Note: this article was written by Callum “GGTheMachine” Cole, a contributor to the Wayward Strategy blog and may appear in other venues as well
Is balance in RTS games overrated? This question can very much devolve into semantics, as it’s not exactly clear what ‘balance’ means. Balance, on the one hand, is crucial to ensure a fair player experience, yet it can also be stifling and suck the life out of a game by turning it into a neatly pruned spreadsheet. This is one of the reasons people make vague claims about ‘Esports ruining RTS.’ Overemphasizing tight balance can leave a game feeling bland and safe, yet quirky asymmetric design can quickly become repetitive and frustrating to play against. There’s no easy answer to this dichotomy, and RTS designers must walk this tightrope carefully. The challenge isn’t just navigating fairness versus excitement; other considerations include intuitiveness, elegance, immersion, and breadth of appeal. This essay will explore the friction between these often competing design ideals and argue that ‘fairness’ should be strived for rather than ‘balance’, as it leaves more room for excitement and quirky design while minimizing player frustration.
Different Types of Fun
Not only is ‘balance’ a nebulous concept but so is ‘fun.’ To properly grapple this topic, our understanding of fun must be interrogated. There is no one ideal of what is fun; people play RTS games for different reasons and have varied preferences, perspectives, biases, and expectations. People can experience many kinds of fun from playing RTS: Mastery of competitive multiplayer, sandbox of building up defences, power fantasy of controlling massive armies and launching nukes, the social aspect of playing co-op with friends, and the immersion into a new world and its story. Nobody cleanly fits entirely into one of these categories but is mixed between them to differing degrees. Mastery is the main reason I enjoy multiplayer RTS games. Still, I also love Company of Heroes because of the epic immersive experience of its WW2 battlefields, and I’m captivated by the unlimited snowballing of economy and production found in Supreme Commander. Fun itself is not an emotion but an umbrella term for a flow-state. Fun is an experience generated through interweaving complex human emotions such as excitement, engagement, anticipation, curiosity, pride, and tension. Understanding these different types of fun is crucial to identify how they can be at odds. Balance needs not always be opposed to things such as power fantasy, but often it will be. There are no simple answers to navigate this tension beyond trying to maintain a coherent vision and direction. Different genres of multiplayer games use player classes such as ‘support’ and ‘carry’ to have a broad appeal among a single game mode, but it is very challenging to achieve this in RTS. Instead, RTS games cater to several player preferences with multiple game modes.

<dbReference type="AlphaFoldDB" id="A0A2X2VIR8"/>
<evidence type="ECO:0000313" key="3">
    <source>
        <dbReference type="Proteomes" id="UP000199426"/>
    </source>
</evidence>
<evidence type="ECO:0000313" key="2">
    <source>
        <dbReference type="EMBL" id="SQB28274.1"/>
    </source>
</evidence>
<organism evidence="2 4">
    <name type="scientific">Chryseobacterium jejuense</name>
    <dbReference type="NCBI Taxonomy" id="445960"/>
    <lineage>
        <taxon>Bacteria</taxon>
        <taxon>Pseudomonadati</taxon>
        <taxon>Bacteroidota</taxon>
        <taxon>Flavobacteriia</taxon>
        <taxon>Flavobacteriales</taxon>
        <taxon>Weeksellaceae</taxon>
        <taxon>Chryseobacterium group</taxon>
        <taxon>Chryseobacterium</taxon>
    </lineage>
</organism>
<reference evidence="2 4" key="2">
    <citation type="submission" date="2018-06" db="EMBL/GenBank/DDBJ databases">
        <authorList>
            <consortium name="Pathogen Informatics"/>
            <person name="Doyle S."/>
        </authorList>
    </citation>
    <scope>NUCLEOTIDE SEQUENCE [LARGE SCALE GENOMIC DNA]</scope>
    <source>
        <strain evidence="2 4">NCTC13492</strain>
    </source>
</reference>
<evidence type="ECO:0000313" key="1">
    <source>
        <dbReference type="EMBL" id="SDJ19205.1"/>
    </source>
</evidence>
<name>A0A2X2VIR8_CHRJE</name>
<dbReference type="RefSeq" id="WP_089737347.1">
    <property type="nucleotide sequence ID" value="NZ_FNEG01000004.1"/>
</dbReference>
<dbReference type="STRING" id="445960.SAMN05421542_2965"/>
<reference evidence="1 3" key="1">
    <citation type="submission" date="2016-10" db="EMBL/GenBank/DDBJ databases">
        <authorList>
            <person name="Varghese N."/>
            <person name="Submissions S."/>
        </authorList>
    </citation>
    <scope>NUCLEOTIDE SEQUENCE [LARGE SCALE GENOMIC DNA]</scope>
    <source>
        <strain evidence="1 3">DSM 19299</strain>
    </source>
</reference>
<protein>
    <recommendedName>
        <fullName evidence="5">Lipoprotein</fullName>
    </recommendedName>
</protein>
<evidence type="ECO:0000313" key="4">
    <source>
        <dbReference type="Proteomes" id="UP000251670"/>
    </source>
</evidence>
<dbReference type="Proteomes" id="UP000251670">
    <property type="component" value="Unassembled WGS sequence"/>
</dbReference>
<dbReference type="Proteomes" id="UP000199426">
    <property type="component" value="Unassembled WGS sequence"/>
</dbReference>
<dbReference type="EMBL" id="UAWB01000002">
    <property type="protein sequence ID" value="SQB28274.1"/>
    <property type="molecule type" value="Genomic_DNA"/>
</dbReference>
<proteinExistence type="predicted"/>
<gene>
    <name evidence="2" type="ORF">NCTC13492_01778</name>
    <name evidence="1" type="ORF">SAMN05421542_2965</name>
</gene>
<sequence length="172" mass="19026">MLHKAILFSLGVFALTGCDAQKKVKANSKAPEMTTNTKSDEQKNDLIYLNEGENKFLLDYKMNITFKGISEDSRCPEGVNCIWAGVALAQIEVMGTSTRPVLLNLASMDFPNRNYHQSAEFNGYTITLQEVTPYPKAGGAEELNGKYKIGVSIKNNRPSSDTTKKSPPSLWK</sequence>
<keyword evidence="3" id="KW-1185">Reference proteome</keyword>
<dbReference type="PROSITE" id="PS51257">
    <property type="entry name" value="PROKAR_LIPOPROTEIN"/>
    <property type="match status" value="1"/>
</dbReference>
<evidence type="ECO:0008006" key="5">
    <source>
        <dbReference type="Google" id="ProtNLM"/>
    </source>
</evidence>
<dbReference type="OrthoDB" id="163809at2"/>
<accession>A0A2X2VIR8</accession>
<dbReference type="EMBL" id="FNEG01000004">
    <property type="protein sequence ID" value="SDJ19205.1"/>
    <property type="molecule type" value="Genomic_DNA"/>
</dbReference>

These multiple fun types naturally gravitate towards different game modes, such as campaign, co-op vs AI, custom games rules, 1v1 multiplayer and large team games. Two players seeking alternate fun type will not enjoy the same game mode but should have the freedom to experience the game however they want. An RTS game should support custom rule sets, such as maps or lobby settings enabling ‘no rush’ or banning super weapons. Age of Empires 2 implements this superbly with the defensive ‘Black Forest’ map, ‘treaties’ as an option for no rush, and multiple options for resource rates. However, different games modes are still limited by sharing the same pool of units and abilities; a balance change intended for 1v1 could ruin the fun of something used in co-op vs AI. StarCraft 2 gets around this by having entirely different unit and upgrade sets for its campaign, co-op mode and multiplayer. The unit sizes also change in the campaigns, where mechanical units such as Siege Tanks are much larger relative to Marines. This alternate scaling presents a more realistic view of the game’s fiction, which improves immersion and power fantasy without being constrained by multiplayer balance or pathfinding.
That being said, imbalance itself is not fun. It’s not fun to be overly constrained to a limited ‘meta’ way of playing. It’s not fun to have one faction suck against another. It’s not fun to have a bunch of useless units and abilities that never see the light of day. Balance is essential to prevent a game from becoming predictable and repetitive. If one strategy is optimal, then everything else is suboptimal, and that strategy will be used over and over again ad nauseum. Quirky asymmetric factions sound great in theory, but they often lead to shallow and cheesy matchups in practice. Even in single-player, it can be fun to discover and exploit imbalances until you end up abusing the exact same thing for 7 missions in a row. Yet discussion of ‘balance’ may bring to mind blandness and safe design, another quiet death that can plague RTS. Nothing is more balanced than a mirror matchup, yet they tend to be the least popular matchups, demonstrating that balance is not the highest aim. Balance is necessary, but it stands alongside other crucial design considerations.
Fairness is a more helpful framework than balance, as it’s essential to make things feel powerful while remaining fair. If an RTS game is fair, players have an equal chance of winning and do not gain an advantage in factions, maps, game modes, or via micro-transactions. Achieving fairness is a challenge when designing an RTS with exciting and asymmetric units and abilities. A Kirov Airship from Red Alert 2 is tough can decimate the enemy base if unscouted, but it is slow and can be shot out of the sky on approach. StarCraft’s Battlecruisers may lack strong counters themselves, but rushing the strategy leaves the player vulnerable during its costly investment. Even though Battlecruisers and Kirov Airships may not be ‘balanced’, there is always recourse with good scouting, preparation and counters.